ARLINGTON, Wash. (AP) — About 18 people are still unaccounted for after a massive mudslide in rural northwest Washington state killed at least three people and forced evacuations because of fears of flooding, authorities said Sunday.
Snohomish County Fire District 21 Chief Travis Hots said at a news briefing that "we suspect that people are out there, but it's far too dangerous to get responders out there on that mudflow."
Searchers in helicopters will be flying over the area of the square-mile mudslide Sunday to find people who may have been able to get out on their own, as well as look for other signs of life.
Authorities are also trying to determine how to get responders on the ground safely, Hots said, calling it as "like quicksand."
Officials described the deadly slide as "a big wall of mud and debris" that blocked about one mile of State Route 530 near the town of Oso, about 55 miles north of Seattle. It was reported about 60 feet deep in some areas.
Several people — including an infant — were critically injured and as many as 30 houses were destroyed. The slide wiped out one neighborhood, where there were about 28 to 30 homes, authorities said.
Hots said the number of missing is fluid and could change because some people may have been in cars and on roads when the slide hit just before 11 a.m. Saturday.
The mud was so thick and deep that searchers turned back late Saturday after attempting to reach an area where voices were heard crying for help.
Rescuers couldn't hear any signs of life once they got closer, and the decision was made to back out due to safety reasons, Hots said.
The slide blocked the North Fork of the Stillaguamish River, which prompted an evacuation notice because water was rising rapidly behind the debris. Authorities worried about severe downstream flooding if water suddenly broke through the debris.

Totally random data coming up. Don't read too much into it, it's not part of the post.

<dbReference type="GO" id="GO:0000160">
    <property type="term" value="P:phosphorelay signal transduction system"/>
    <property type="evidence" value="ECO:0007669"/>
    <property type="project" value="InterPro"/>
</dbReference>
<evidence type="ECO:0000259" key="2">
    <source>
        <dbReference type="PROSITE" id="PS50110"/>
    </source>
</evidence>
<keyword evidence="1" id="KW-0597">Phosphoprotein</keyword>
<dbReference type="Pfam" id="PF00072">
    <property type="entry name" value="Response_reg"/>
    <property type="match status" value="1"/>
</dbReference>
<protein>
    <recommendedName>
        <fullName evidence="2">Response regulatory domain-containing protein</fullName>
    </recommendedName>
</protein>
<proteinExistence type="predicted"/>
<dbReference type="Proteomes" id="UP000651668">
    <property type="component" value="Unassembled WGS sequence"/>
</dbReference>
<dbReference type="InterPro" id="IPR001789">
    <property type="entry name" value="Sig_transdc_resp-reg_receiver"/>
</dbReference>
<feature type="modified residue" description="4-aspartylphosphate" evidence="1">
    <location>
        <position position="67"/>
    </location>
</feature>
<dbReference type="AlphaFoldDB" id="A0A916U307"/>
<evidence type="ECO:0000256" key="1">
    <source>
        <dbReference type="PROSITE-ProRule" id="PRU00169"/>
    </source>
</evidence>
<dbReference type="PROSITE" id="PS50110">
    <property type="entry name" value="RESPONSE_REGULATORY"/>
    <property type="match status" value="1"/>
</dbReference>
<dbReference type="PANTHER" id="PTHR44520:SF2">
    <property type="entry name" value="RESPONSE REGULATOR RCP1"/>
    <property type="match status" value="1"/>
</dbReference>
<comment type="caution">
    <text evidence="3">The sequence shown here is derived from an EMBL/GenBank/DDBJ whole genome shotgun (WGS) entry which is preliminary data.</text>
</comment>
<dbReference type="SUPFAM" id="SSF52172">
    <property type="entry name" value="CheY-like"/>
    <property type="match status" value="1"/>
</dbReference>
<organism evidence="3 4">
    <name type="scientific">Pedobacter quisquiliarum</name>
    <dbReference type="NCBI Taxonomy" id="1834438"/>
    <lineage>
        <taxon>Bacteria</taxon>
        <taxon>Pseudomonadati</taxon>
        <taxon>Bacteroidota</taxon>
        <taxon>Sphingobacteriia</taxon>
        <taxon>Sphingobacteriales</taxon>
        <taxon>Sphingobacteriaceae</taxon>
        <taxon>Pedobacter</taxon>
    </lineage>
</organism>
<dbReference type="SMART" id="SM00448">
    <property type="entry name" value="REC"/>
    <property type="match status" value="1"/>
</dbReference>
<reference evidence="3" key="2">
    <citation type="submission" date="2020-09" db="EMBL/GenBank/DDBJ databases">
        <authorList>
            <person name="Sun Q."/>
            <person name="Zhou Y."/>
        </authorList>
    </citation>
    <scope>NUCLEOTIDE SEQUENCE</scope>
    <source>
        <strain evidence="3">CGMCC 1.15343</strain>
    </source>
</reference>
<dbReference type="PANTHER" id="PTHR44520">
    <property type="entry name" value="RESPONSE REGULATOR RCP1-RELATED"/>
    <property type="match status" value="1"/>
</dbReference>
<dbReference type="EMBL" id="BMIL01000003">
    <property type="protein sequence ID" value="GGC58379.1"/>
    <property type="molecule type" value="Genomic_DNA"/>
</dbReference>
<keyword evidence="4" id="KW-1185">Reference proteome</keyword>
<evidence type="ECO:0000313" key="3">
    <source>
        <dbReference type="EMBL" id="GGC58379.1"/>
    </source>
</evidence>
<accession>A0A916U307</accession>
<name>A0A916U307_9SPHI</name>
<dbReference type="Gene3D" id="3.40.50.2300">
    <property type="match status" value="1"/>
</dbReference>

Authorities said Sunday that residents could return home during daylight hours.
The Snohomish County sheriff's office reported that two people had been killed at the scene. Authorities later said one of the people who had been resecued died at a hospital.
A 6-month-old boy and an 81-year-old man remained in critical condition Sunday morning at Harborview Medical Center in Seattle. Hospital spokeswoman Susan Gregg said two men, ages 37 and 58, were in serious condition, while a 25-year-old woman was upgraded to satisfactory condition.
Five of the injured were taken to Cascade Valley Hospital in Arlington, and one has been treated and released, hospital spokeswoman Jennifer Egger said She didn't know the condition of the others.
The American Red Cross set up at the hospital, and evacuation shelters were created at Post Middle School in Arlington and the Darrington Community Center.
One eyewitness told the Daily Herald that he was driving on the roadway and had to quickly brake to avoid the mudslide.
"I just saw the darkness coming across the road. Everything was gone in three seconds," Paulo Falcao told the newspaper.
Search-and-rescue help came from around the region, plus the Washington State Patrol and the Army Corps of Engineers. More than 100 were at the scene.
The National Weather Service issued a flash flood watch for Snohomish County through Sunday afternoon.
People who live in the North Fork's flood plain, from the small communities of Oso to Stanwood, were urged to flee to higher ground.
Forecasters warned that flooding was also possible north of the slide area. The Weather Service said "catastrophic flooding" was unlikely downstream, but authorities were taking no chances and urged people to leave.
Washington Gov. Jay Inslee also proclaimed a state of emergency. He planned to visit the scene Sunday.
Bart Treece, spokesman for the Washington State Department of Transportation, said he didn't know how long the two-lane rural road would be closed. Drivers were advised to find another way to get between Darrington and Arlington, he said.
Authorities believe the slide was caused by groundwater saturation from recent heavy rainfall. Pennington said the area has a history of unstable land. He said a slide also happened there in 2006.
Pennington said Saturday's slide happened without warning.
"This slide came out of nowhere," he said.